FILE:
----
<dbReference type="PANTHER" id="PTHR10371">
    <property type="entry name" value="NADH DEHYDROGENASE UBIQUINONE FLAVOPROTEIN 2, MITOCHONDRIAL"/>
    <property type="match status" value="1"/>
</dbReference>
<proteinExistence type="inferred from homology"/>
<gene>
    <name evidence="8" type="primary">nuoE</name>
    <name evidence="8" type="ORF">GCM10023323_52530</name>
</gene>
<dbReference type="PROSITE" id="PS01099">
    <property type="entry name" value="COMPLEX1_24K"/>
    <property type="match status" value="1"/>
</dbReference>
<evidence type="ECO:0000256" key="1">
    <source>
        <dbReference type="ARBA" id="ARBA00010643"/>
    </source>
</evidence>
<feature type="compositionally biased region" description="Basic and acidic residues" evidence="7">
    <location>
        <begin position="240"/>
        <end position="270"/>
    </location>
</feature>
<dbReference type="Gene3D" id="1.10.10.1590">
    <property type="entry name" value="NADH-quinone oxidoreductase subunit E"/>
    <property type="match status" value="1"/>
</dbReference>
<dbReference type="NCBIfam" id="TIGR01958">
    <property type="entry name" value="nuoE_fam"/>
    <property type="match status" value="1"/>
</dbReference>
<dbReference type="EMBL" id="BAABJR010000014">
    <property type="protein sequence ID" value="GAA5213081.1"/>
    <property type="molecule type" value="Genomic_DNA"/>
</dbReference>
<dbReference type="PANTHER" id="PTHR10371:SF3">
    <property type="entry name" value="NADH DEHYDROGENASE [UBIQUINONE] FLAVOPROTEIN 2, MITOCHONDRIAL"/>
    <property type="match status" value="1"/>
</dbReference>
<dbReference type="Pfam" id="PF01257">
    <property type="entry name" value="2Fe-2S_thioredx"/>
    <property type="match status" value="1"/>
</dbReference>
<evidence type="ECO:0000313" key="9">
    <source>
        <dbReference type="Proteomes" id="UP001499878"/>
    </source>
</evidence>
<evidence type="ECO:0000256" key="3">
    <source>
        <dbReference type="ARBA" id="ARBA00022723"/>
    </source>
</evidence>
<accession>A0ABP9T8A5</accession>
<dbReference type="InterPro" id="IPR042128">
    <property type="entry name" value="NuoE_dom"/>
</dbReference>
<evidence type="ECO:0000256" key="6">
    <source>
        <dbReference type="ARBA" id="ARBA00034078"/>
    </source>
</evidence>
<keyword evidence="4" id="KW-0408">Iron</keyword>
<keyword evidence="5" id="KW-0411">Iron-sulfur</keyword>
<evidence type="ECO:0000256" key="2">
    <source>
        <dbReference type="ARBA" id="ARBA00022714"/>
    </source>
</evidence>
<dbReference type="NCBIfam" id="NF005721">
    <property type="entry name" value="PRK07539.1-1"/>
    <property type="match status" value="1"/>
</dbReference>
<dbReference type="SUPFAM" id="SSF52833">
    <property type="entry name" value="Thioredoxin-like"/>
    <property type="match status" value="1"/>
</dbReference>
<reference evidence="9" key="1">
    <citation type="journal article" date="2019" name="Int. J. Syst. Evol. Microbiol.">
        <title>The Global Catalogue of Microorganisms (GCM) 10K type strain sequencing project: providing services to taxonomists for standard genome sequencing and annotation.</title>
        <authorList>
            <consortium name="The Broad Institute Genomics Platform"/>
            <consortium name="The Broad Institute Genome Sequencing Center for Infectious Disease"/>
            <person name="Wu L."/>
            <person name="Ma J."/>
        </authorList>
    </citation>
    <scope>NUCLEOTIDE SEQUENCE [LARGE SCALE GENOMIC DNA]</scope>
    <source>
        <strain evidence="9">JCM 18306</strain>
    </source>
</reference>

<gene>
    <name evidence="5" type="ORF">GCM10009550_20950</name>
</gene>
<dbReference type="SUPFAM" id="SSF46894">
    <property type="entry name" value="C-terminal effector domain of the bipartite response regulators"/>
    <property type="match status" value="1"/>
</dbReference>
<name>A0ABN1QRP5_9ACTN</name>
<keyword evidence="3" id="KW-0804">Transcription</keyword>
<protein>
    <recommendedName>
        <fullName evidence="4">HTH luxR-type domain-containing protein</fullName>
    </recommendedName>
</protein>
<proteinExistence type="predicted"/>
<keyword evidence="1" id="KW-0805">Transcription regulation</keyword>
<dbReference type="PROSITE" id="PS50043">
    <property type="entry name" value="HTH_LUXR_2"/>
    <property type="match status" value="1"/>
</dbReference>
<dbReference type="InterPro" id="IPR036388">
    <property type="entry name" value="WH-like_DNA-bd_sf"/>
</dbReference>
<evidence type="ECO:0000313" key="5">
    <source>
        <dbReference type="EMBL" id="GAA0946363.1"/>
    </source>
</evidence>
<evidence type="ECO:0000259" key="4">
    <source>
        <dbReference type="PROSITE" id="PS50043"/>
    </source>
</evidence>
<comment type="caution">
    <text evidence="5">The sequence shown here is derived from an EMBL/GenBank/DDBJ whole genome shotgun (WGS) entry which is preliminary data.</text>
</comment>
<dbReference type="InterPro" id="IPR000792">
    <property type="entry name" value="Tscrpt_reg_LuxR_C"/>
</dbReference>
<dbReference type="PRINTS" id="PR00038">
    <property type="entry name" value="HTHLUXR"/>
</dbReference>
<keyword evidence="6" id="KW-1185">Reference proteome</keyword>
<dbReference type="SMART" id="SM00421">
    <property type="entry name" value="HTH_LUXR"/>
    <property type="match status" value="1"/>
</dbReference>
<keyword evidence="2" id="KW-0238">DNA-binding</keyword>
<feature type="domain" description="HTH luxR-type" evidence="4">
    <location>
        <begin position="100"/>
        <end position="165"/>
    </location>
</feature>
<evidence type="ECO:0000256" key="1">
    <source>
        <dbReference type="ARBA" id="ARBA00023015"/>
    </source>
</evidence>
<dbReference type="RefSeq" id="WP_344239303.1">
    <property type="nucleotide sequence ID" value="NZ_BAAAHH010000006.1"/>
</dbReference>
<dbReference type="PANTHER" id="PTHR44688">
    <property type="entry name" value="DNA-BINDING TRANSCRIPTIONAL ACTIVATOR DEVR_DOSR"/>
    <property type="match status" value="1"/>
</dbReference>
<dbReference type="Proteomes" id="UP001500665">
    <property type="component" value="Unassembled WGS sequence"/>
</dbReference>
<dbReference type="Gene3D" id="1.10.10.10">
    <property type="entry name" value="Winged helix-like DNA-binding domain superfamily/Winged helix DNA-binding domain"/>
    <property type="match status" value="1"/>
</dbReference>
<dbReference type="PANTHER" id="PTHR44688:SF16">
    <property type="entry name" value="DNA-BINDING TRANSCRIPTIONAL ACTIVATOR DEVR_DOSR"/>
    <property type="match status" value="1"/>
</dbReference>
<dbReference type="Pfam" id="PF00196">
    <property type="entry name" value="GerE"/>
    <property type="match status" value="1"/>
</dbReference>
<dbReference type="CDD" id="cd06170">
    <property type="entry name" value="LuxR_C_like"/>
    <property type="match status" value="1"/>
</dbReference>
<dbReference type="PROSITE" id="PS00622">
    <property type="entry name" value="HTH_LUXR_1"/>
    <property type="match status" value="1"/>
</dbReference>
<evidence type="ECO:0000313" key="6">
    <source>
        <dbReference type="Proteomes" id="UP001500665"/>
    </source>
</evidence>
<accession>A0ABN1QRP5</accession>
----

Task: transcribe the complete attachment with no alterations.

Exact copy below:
<dbReference type="PANTHER" id="PTHR10371">
    <property type="entry name" value="NADH DEHYDROGENASE UBIQUINONE FLAVOPROTEIN 2, MITOCHONDRIAL"/>
    <property type="match status" value="1"/>
</dbReference>
<proteinExistence type="inferred from homology"/>
<gene>
    <name evidence="8" type="primary">nuoE</name>
    <name evidence="8" type="ORF">GCM10023323_52530</name>
</gene>
<dbReference type="PROSITE" id="PS01099">
    <property type="entry name" value="COMPLEX1_24K"/>
    <property type="match status" value="1"/>
</dbReference>
<evidence type="ECO:0000256" key="1">
    <source>
        <dbReference type="ARBA" id="ARBA00010643"/>
    </source>
</evidence>
<feature type="compositionally biased region" description="Basic and acidic residues" evidence="7">
    <location>
        <begin position="240"/>
        <end position="270"/>
    </location>
</feature>
<dbReference type="Gene3D" id="1.10.10.1590">
    <property type="entry name" value="NADH-quinone oxidoreductase subunit E"/>
    <property type="match status" value="1"/>
</dbReference>
<dbReference type="NCBIfam" id="TIGR01958">
    <property type="entry name" value="nuoE_fam"/>
    <property type="match status" value="1"/>
</dbReference>
<dbReference type="EMBL" id="BAABJR010000014">
    <property type="protein sequence ID" value="GAA5213081.1"/>
    <property type="molecule type" value="Genomic_DNA"/>
</dbReference>
<dbReference type="PANTHER" id="PTHR10371:SF3">
    <property type="entry name" value="NADH DEHYDROGENASE [UBIQUINONE] FLAVOPROTEIN 2, MITOCHONDRIAL"/>
    <property type="match status" value="1"/>
</dbReference>
<dbReference type="Pfam" id="PF01257">
    <property type="entry name" value="2Fe-2S_thioredx"/>
    <property type="match status" value="1"/>
</dbReference>
<evidence type="ECO:0000313" key="9">
    <source>
        <dbReference type="Proteomes" id="UP001499878"/>
    </source>
</evidence>
<evidence type="ECO:0000256" key="3">
    <source>
        <dbReference type="ARBA" id="ARBA00022723"/>
    </source>
</evidence>
<accession>A0ABP9T8A5</accession>
<dbReference type="InterPro" id="IPR042128">
    <property type="entry name" value="NuoE_dom"/>
</dbReference>
<evidence type="ECO:0000256" key="6">
    <source>
        <dbReference type="ARBA" id="ARBA00034078"/>
    </source>
</evidence>
<keyword evidence="4" id="KW-0408">Iron</keyword>
<keyword evidence="5" id="KW-0411">Iron-sulfur</keyword>
<evidence type="ECO:0000256" key="2">
    <source>
        <dbReference type="ARBA" id="ARBA00022714"/>
    </source>
</evidence>
<dbReference type="NCBIfam" id="NF005721">
    <property type="entry name" value="PRK07539.1-1"/>
    <property type="match status" value="1"/>
</dbReference>
<dbReference type="SUPFAM" id="SSF52833">
    <property type="entry name" value="Thioredoxin-like"/>
    <property type="match status" value="1"/>
</dbReference>
<reference evidence="9" key="1">
    <citation type="journal article" date="2019" name="Int. J. Syst. Evol. Microbiol.">
        <title>The Global Catalogue of Microorganisms (GCM) 10K type strain sequencing project: providing services to taxonomists for standard genome sequencing and annotation.</title>
        <authorList>
            <consortium name="The Broad Institute Genomics Platform"/>
            <consortium name="The Broad Institute Genome Sequencing Center for Infectious Disease"/>
            <person name="Wu L."/>
            <person name="Ma J."/>
        </authorList>
    </citation>
    <scope>NUCLEOTIDE SEQUENCE [LARGE SCALE GENOMIC DNA]</scope>
    <source>
        <strain evidence="9">JCM 18306</strain>
    </source>
</reference>

<gene>
    <name evidence="5" type="ORF">GCM10009550_20950</name>
</gene>
<dbReference type="SUPFAM" id="SSF46894">
    <property type="entry name" value="C-terminal effector domain of the bipartite response regulators"/>
    <property type="match status" value="1"/>
</dbReference>
<name>A0ABN1QRP5_9ACTN</name>
<keyword evidence="3" id="KW-0804">Transcription</keyword>
<protein>
    <recommendedName>
        <fullName evidence="4">HTH luxR-type domain-containing protein</fullName>
    </recommendedName>
</protein>
<proteinExistence type="predicted"/>
<keyword evidence="1" id="KW-0805">Transcription regulation</keyword>
<dbReference type="PROSITE" id="PS50043">
    <property type="entry name" value="HTH_LUXR_2"/>
    <property type="match status" value="1"/>
</dbReference>
<dbReference type="InterPro" id="IPR036388">
    <property type="entry name" value="WH-like_DNA-bd_sf"/>
</dbReference>
<evidence type="ECO:0000313" key="5">
    <source>
        <dbReference type="EMBL" id="GAA0946363.1"/>
    </source>
</evidence>
<evidence type="ECO:0000259" key="4">
    <source>
        <dbReference type="PROSITE" id="PS50043"/>
    </source>
</evidence>
<comment type="caution">
    <text evidence="5">The sequence shown here is derived from an EMBL/GenBank/DDBJ whole genome shotgun (WGS) entry which is preliminary data.</text>
</comment>
<dbReference type="InterPro" id="IPR000792">
    <property type="entry name" value="Tscrpt_reg_LuxR_C"/>
</dbReference>
<dbReference type="PRINTS" id="PR00038">
    <property type="entry name" value="HTHLUXR"/>
</dbReference>
<keyword evidence="6" id="KW-1185">Reference proteome</keyword>
<dbReference type="SMART" id="SM00421">
    <property type="entry name" value="HTH_LUXR"/>
    <property type="match status" value="1"/>
</dbReference>
<keyword evidence="2" id="KW-0238">DNA-binding</keyword>
<feature type="domain" description="HTH luxR-type" evidence="4">
    <location>
        <begin position="100"/>
        <end position="165"/>
    </location>
</feature>
<evidence type="ECO:0000256" key="1">
    <source>
        <dbReference type="ARBA" id="ARBA00023015"/>
    </source>
</evidence>
<dbReference type="RefSeq" id="WP_344239303.1">
    <property type="nucleotide sequence ID" value="NZ_BAAAHH010000006.1"/>
</dbReference>
<dbReference type="PANTHER" id="PTHR44688">
    <property type="entry name" value="DNA-BINDING TRANSCRIPTIONAL ACTIVATOR DEVR_DOSR"/>
    <property type="match status" value="1"/>
</dbReference>
<dbReference type="Proteomes" id="UP001500665">
    <property type="component" value="Unassembled WGS sequence"/>
</dbReference>
<dbReference type="Gene3D" id="1.10.10.10">
    <property type="entry name" value="Winged helix-like DNA-binding domain superfamily/Winged helix DNA-binding domain"/>
    <property type="match status" value="1"/>
</dbReference>
<dbReference type="PANTHER" id="PTHR44688:SF16">
    <property type="entry name" value="DNA-BINDING TRANSCRIPTIONAL ACTIVATOR DEVR_DOSR"/>
    <property type="match status" value="1"/>
</dbReference>
<dbReference type="Pfam" id="PF00196">
    <property type="entry name" value="GerE"/>
    <property type="match status" value="1"/>
</dbReference>
<dbReference type="CDD" id="cd06170">
    <property type="entry name" value="LuxR_C_like"/>
    <property type="match status" value="1"/>
</dbReference>
<dbReference type="PROSITE" id="PS00622">
    <property type="entry name" value="HTH_LUXR_1"/>
    <property type="match status" value="1"/>
</dbReference>
<evidence type="ECO:0000313" key="6">
    <source>
        <dbReference type="Proteomes" id="UP001500665"/>
    </source>
</evidence>
<accession>A0ABN1QRP5</accession>